For those of you in the UK or who have access to the BBC iPlayer there is a great series of documentaries on at the moment where they talk about iconic recording studios in which classic albums were created.
In future programmes he revisits some of the classical masterpieces recorded in the 80 year old Abbey Road Studios and cutting edge pop in Metropolis, the studio complex built when the music industry was at its most bloated peak.
Episode one sees him visit Rockfield Studios in the rural heart of Monmouthshire, A studio that grew out of a farm and gave birth to some of rock music's finest recordings - everything from Queen's "Bohemian Rhapsody" to the Stone Roses' eponymous debut album, from Dr. Feelgood's "Down By The Jetty" to Oasis' "(What's The Story) Morning Glory", even from the Waterboys' "Fisherman's Blues" to Adam Ant's "Kings Of THe Wild Frontier".
Episode two sees him visit the world's first purpose built recording studio, and possibly the most famous: the one at No 3, Abbey Road, a stone's throw from a much photographed zebra crossing in London's St John's Wood. Opened by Sir Edward Elgar conducting the London Symphony Orchestra in a recording of "Land Of Hope And Glory", the studios went on to record everyone from Adam Ant, The Bolshoi and Nick Cave... to XTC, Diana Yakawa and the Zombies - to say nothing of Pink Floyd and the Beatles.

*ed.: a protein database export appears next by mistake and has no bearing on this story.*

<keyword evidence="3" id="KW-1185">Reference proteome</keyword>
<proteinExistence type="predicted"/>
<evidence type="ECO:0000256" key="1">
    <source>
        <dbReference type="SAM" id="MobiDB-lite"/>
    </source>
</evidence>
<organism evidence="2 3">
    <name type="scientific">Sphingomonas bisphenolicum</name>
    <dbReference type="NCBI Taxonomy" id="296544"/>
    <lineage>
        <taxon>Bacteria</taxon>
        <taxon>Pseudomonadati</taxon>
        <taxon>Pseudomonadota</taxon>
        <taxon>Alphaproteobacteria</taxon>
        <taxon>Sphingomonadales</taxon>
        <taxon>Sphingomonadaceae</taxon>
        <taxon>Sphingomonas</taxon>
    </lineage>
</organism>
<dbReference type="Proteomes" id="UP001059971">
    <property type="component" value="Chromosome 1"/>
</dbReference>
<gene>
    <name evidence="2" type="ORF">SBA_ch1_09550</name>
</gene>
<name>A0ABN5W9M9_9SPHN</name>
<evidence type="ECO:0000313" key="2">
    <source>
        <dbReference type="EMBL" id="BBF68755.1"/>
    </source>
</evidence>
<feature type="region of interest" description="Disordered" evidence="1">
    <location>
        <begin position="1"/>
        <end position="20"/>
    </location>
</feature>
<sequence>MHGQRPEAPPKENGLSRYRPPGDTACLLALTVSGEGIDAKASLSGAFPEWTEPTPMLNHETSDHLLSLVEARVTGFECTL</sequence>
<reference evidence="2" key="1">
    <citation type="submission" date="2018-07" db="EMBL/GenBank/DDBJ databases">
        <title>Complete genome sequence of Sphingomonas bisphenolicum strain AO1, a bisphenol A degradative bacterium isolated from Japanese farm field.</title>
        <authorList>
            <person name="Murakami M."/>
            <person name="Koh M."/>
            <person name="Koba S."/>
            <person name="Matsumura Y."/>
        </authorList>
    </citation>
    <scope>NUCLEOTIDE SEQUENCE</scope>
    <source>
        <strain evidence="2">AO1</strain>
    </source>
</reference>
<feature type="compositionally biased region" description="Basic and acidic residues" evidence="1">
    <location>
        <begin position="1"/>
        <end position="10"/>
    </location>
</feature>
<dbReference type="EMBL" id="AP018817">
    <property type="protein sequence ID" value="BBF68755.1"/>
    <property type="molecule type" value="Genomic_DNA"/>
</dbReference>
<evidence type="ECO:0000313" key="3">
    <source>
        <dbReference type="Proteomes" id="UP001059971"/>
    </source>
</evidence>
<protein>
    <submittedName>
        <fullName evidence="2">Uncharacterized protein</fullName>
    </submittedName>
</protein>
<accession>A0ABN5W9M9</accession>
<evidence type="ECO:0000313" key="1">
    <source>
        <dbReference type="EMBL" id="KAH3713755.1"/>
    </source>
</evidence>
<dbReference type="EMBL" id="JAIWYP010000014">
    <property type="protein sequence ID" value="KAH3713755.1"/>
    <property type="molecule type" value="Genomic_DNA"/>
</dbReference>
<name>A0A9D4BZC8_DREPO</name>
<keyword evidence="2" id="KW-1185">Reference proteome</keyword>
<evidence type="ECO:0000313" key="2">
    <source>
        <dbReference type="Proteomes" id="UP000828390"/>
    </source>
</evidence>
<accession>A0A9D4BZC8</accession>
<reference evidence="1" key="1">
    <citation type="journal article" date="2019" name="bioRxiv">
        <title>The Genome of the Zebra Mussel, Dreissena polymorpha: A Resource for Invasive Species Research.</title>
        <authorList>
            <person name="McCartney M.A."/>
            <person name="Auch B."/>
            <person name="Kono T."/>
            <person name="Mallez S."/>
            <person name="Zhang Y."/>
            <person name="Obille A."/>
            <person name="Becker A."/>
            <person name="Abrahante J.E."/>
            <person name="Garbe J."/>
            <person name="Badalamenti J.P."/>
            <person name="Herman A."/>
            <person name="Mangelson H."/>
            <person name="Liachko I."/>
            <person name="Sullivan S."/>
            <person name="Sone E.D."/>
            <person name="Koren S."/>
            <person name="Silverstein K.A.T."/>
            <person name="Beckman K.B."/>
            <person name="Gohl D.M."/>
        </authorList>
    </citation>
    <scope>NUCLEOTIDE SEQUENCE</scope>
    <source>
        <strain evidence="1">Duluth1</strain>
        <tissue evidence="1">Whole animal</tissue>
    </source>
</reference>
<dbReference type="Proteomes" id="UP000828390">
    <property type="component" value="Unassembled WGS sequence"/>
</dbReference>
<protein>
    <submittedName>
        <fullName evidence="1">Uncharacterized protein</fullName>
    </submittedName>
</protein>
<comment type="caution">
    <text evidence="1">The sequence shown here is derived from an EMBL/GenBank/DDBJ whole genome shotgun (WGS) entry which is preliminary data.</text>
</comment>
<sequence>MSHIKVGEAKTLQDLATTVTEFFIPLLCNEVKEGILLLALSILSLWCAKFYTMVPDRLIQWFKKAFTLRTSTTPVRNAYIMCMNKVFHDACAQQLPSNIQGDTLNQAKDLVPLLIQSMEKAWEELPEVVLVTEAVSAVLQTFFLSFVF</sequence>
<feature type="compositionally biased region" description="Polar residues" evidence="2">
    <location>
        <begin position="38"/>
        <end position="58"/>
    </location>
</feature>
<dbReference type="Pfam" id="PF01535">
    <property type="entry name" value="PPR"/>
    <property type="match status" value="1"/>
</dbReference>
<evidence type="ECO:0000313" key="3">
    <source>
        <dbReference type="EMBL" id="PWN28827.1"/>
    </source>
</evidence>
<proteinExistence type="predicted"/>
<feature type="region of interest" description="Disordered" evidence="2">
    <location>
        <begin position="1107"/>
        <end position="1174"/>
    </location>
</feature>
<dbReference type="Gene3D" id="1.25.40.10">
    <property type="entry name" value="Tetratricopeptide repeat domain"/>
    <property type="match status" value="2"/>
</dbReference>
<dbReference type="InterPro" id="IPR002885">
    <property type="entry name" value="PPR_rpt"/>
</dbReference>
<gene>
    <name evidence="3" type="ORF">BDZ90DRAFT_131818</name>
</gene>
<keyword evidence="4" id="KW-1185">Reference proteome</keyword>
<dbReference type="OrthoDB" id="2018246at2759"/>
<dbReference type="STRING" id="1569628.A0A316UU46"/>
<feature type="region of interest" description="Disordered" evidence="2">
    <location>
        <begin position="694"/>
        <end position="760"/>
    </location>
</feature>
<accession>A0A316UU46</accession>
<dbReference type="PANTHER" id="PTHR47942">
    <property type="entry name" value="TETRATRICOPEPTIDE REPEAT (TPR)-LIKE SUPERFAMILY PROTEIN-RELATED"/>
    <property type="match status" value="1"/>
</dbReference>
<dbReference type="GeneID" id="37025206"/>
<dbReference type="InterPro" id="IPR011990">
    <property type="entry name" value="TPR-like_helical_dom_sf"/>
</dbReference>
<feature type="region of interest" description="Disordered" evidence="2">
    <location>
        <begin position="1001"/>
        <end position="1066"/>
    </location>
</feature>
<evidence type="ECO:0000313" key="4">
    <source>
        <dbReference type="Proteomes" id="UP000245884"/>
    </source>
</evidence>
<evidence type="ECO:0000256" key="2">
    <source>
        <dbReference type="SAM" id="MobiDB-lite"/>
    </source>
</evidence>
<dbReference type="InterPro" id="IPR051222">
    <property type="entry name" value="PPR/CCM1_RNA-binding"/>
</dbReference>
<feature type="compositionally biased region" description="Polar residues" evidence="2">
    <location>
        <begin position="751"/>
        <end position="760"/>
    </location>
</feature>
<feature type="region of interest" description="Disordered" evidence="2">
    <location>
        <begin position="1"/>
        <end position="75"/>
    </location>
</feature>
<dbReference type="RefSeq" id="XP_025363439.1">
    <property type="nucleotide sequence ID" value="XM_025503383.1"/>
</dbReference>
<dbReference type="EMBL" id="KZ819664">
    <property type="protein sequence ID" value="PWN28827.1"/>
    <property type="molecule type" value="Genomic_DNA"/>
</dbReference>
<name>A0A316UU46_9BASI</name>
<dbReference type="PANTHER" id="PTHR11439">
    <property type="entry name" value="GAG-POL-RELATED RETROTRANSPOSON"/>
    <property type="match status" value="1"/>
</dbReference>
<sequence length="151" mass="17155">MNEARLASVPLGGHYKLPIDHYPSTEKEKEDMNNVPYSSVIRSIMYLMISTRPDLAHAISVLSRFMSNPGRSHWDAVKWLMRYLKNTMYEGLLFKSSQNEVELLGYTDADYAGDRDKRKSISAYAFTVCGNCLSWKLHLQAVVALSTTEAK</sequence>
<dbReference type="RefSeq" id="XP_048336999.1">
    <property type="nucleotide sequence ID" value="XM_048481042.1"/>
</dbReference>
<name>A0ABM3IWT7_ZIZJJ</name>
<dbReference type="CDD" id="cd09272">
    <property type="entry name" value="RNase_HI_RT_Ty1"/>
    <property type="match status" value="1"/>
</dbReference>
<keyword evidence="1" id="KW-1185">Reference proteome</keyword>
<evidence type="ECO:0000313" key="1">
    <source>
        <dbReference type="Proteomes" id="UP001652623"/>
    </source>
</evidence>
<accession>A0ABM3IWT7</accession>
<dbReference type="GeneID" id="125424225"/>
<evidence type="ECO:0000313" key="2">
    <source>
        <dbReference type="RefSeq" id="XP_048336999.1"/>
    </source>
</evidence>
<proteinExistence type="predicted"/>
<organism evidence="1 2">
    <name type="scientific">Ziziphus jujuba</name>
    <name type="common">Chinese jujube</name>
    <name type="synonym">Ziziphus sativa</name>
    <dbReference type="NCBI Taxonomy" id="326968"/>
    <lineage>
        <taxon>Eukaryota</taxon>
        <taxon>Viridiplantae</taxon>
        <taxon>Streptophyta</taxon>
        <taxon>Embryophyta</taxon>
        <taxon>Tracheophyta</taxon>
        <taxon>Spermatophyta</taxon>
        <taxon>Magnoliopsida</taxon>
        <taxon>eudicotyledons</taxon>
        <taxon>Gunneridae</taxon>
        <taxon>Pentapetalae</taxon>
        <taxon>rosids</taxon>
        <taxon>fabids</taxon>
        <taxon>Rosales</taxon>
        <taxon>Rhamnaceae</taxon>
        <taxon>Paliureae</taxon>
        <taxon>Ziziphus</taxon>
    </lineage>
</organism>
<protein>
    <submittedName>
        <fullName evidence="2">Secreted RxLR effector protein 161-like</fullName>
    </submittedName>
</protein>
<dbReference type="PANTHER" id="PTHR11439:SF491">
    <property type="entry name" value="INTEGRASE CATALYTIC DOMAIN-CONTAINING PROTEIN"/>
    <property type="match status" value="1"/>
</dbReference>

In the final programme of the series Paul Morley ventures to Metropolis Studios West London and one of the last major studio complexes to be built in the heyday of the music industry. But without an exalted musical history to fall back on and decades of experience to help run it, how do you go about creating a world-class facility frequented by the likes of Amy Winehouse, Mick Jagger and Rihanna... and how do you keep it going when all around you are closing their doors?
Those trying to explain what part the studio played in creating such musical magic include performers (the veteran Dave Edmunds and the newcomers Iko), technicians (John Leckie and Sean Genockey) and the people who (in some cases, quite literally) built the studio and the business (father and daughter, Kingley and Lisa Ward, and Terry Matthews).
As the money flowing through the music industry continues to dry up - Paul also asks what future there may be or the historic recording studios that helped build the industry in the first place?